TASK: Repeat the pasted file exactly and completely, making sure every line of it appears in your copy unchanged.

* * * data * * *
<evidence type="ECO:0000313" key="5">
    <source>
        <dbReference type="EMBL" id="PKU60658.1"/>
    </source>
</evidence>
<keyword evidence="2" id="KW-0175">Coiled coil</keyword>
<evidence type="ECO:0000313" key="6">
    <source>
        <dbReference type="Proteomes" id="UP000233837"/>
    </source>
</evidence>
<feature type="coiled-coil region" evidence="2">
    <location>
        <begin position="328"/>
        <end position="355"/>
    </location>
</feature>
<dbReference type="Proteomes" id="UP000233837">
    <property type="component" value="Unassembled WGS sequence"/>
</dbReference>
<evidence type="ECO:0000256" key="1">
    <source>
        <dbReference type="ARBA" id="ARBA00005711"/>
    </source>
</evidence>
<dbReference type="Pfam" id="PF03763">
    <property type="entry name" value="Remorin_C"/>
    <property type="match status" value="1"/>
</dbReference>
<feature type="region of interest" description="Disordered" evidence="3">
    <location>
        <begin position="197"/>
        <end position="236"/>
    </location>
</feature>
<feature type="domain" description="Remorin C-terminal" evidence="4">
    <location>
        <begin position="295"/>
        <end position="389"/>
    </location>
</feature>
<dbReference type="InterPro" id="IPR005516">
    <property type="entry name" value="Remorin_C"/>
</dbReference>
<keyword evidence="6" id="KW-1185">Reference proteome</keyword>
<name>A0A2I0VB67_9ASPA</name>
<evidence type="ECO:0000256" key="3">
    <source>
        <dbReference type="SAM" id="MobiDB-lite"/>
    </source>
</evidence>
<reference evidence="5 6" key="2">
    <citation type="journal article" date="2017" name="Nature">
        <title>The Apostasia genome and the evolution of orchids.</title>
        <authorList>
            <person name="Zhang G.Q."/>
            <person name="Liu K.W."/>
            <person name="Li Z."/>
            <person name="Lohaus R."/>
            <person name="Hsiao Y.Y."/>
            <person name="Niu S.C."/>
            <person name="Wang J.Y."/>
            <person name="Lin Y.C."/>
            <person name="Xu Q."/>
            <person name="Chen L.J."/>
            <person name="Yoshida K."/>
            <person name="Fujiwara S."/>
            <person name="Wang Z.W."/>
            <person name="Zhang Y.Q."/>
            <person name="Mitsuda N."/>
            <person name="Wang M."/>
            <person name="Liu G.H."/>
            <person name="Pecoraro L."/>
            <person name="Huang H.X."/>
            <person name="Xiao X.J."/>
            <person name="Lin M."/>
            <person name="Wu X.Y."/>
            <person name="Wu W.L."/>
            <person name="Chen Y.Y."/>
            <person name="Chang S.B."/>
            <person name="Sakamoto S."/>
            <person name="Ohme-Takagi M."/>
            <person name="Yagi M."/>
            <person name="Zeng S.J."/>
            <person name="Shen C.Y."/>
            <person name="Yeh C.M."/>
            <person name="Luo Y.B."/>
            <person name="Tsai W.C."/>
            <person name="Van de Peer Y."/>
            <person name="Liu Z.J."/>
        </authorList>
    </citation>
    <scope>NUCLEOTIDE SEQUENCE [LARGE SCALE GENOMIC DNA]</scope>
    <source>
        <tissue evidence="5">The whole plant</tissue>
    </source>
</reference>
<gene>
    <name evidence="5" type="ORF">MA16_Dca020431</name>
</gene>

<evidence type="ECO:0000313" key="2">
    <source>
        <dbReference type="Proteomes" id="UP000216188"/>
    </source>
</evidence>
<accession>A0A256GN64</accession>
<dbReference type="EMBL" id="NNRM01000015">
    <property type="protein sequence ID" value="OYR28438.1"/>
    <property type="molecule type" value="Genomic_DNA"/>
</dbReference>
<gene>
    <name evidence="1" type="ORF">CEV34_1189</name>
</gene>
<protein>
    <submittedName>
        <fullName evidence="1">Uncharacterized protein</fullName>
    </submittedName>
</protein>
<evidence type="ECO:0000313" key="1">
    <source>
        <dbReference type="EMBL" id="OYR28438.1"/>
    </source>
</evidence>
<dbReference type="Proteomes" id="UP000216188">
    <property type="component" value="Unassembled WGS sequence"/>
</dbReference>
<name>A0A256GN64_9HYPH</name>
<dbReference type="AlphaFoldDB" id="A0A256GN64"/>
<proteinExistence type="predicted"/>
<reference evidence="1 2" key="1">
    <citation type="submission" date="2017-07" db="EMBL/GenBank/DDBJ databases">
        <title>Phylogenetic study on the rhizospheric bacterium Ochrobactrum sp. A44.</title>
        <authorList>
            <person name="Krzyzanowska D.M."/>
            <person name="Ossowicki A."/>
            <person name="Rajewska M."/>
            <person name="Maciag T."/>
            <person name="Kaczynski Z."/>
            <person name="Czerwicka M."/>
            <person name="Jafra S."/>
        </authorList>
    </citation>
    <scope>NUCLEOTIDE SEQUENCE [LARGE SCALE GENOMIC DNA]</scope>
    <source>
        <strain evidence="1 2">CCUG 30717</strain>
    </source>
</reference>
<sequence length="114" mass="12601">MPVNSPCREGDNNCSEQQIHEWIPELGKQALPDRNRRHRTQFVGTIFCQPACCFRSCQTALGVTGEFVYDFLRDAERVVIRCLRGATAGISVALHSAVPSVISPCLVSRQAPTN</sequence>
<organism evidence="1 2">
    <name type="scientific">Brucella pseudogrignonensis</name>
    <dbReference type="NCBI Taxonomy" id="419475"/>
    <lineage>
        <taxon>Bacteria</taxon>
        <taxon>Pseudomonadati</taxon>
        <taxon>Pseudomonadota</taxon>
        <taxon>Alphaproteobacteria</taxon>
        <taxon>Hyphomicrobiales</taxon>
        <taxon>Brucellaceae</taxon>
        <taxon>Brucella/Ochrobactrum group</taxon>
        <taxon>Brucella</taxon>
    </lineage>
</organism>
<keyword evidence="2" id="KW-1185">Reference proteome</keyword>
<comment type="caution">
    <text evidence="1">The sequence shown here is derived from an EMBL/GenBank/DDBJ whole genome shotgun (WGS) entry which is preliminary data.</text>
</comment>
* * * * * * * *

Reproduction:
<evidence type="ECO:0000313" key="5">
    <source>
        <dbReference type="EMBL" id="PKU60658.1"/>
    </source>
</evidence>
<keyword evidence="2" id="KW-0175">Coiled coil</keyword>
<evidence type="ECO:0000313" key="6">
    <source>
        <dbReference type="Proteomes" id="UP000233837"/>
    </source>
</evidence>
<feature type="coiled-coil region" evidence="2">
    <location>
        <begin position="328"/>
        <end position="355"/>
    </location>
</feature>
<dbReference type="Proteomes" id="UP000233837">
    <property type="component" value="Unassembled WGS sequence"/>
</dbReference>
<evidence type="ECO:0000256" key="1">
    <source>
        <dbReference type="ARBA" id="ARBA00005711"/>
    </source>
</evidence>
<dbReference type="Pfam" id="PF03763">
    <property type="entry name" value="Remorin_C"/>
    <property type="match status" value="1"/>
</dbReference>
<feature type="region of interest" description="Disordered" evidence="3">
    <location>
        <begin position="197"/>
        <end position="236"/>
    </location>
</feature>
<feature type="domain" description="Remorin C-terminal" evidence="4">
    <location>
        <begin position="295"/>
        <end position="389"/>
    </location>
</feature>
<dbReference type="InterPro" id="IPR005516">
    <property type="entry name" value="Remorin_C"/>
</dbReference>
<keyword evidence="6" id="KW-1185">Reference proteome</keyword>
<name>A0A2I0VB67_9ASPA</name>
<evidence type="ECO:0000256" key="3">
    <source>
        <dbReference type="SAM" id="MobiDB-lite"/>
    </source>
</evidence>
<reference evidence="5 6" key="2">
    <citation type="journal article" date="2017" name="Nature">
        <title>The Apostasia genome and the evolution of orchids.</title>
        <authorList>
            <person name="Zhang G.Q."/>
            <person name="Liu K.W."/>
            <person name="Li Z."/>
            <person name="Lohaus R."/>
            <person name="Hsiao Y.Y."/>
            <person name="Niu S.C."/>
            <person name="Wang J.Y."/>
            <person name="Lin Y.C."/>
            <person name="Xu Q."/>
            <person name="Chen L.J."/>
            <person name="Yoshida K."/>
            <person name="Fujiwara S."/>
            <person name="Wang Z.W."/>
            <person name="Zhang Y.Q."/>
            <person name="Mitsuda N."/>
            <person name="Wang M."/>
            <person name="Liu G.H."/>
            <person name="Pecoraro L."/>
            <person name="Huang H.X."/>
            <person name="Xiao X.J."/>
            <person name="Lin M."/>
            <person name="Wu X.Y."/>
            <person name="Wu W.L."/>
            <person name="Chen Y.Y."/>
            <person name="Chang S.B."/>
            <person name="Sakamoto S."/>
            <person name="Ohme-Takagi M."/>
            <person name="Yagi M."/>
            <person name="Zeng S.J."/>
            <person name="Shen C.Y."/>
            <person name="Yeh C.M."/>
            <person name="Luo Y.B."/>
            <person name="Tsai W.C."/>
            <person name="Van de Peer Y."/>
            <person name="Liu Z.J."/>
        </authorList>
    </citation>
    <scope>NUCLEOTIDE SEQUENCE [LARGE SCALE GENOMIC DNA]</scope>
    <source>
        <tissue evidence="5">The whole plant</tissue>
    </source>
</reference>
<gene>
    <name evidence="5" type="ORF">MA16_Dca020431</name>
</gene>

<evidence type="ECO:0000313" key="2">
    <source>
        <dbReference type="Proteomes" id="UP000216188"/>
    </source>
</evidence>
<accession>A0A256GN64</accession>
<dbReference type="EMBL" id="NNRM01000015">
    <property type="protein sequence ID" value="OYR28438.1"/>
    <property type="molecule type" value="Genomic_DNA"/>
</dbReference>
<gene>
    <name evidence="1" type="ORF">CEV34_1189</name>
</gene>
<protein>
    <submittedName>
        <fullName evidence="1">Uncharacterized protein</fullName>
    </submittedName>
</protein>
<evidence type="ECO:0000313" key="1">
    <source>
        <dbReference type="EMBL" id="OYR28438.1"/>
    </source>
</evidence>
<dbReference type="Proteomes" id="UP000216188">
    <property type="component" value="Unassembled WGS sequence"/>
</dbReference>
<name>A0A256GN64_9HYPH</name>
<dbReference type="AlphaFoldDB" id="A0A256GN64"/>
<proteinExistence type="predicted"/>
<reference evidence="1 2" key="1">
    <citation type="submission" date="2017-07" db="EMBL/GenBank/DDBJ databases">
        <title>Phylogenetic study on the rhizospheric bacterium Ochrobactrum sp. A44.</title>
        <authorList>
            <person name="Krzyzanowska D.M."/>
            <person name="Ossowicki A."/>
            <person name="Rajewska M."/>
            <person name="Maciag T."/>
            <person name="Kaczynski Z."/>
            <person name="Czerwicka M."/>
            <person name="Jafra S."/>
        </authorList>
    </citation>
    <scope>NUCLEOTIDE SEQUENCE [LARGE SCALE GENOMIC DNA]</scope>
    <source>
        <strain evidence="1 2">CCUG 30717</strain>
    </source>
</reference>
<sequence length="114" mass="12601">MPVNSPCREGDNNCSEQQIHEWIPELGKQALPDRNRRHRTQFVGTIFCQPACCFRSCQTALGVTGEFVYDFLRDAERVVIRCLRGATAGISVALHSAVPSVISPCLVSRQAPTN</sequence>
<organism evidence="1 2">
    <name type="scientific">Brucella pseudogrignonensis</name>
    <dbReference type="NCBI Taxonomy" id="419475"/>
    <lineage>
        <taxon>Bacteria</taxon>
        <taxon>Pseudomonadati</taxon>
        <taxon>Pseudomonadota</taxon>
        <taxon>Alphaproteobacteria</taxon>
        <taxon>Hyphomicrobiales</taxon>
        <taxon>Brucellaceae</taxon>
        <taxon>Brucella/Ochrobactrum group</taxon>
        <taxon>Brucella</taxon>
    </lineage>
</organism>
<keyword evidence="2" id="KW-1185">Reference proteome</keyword>
<comment type="caution">
    <text evidence="1">The sequence shown here is derived from an EMBL/GenBank/DDBJ whole genome shotgun (WGS) entry which is preliminary data.</text>
</comment>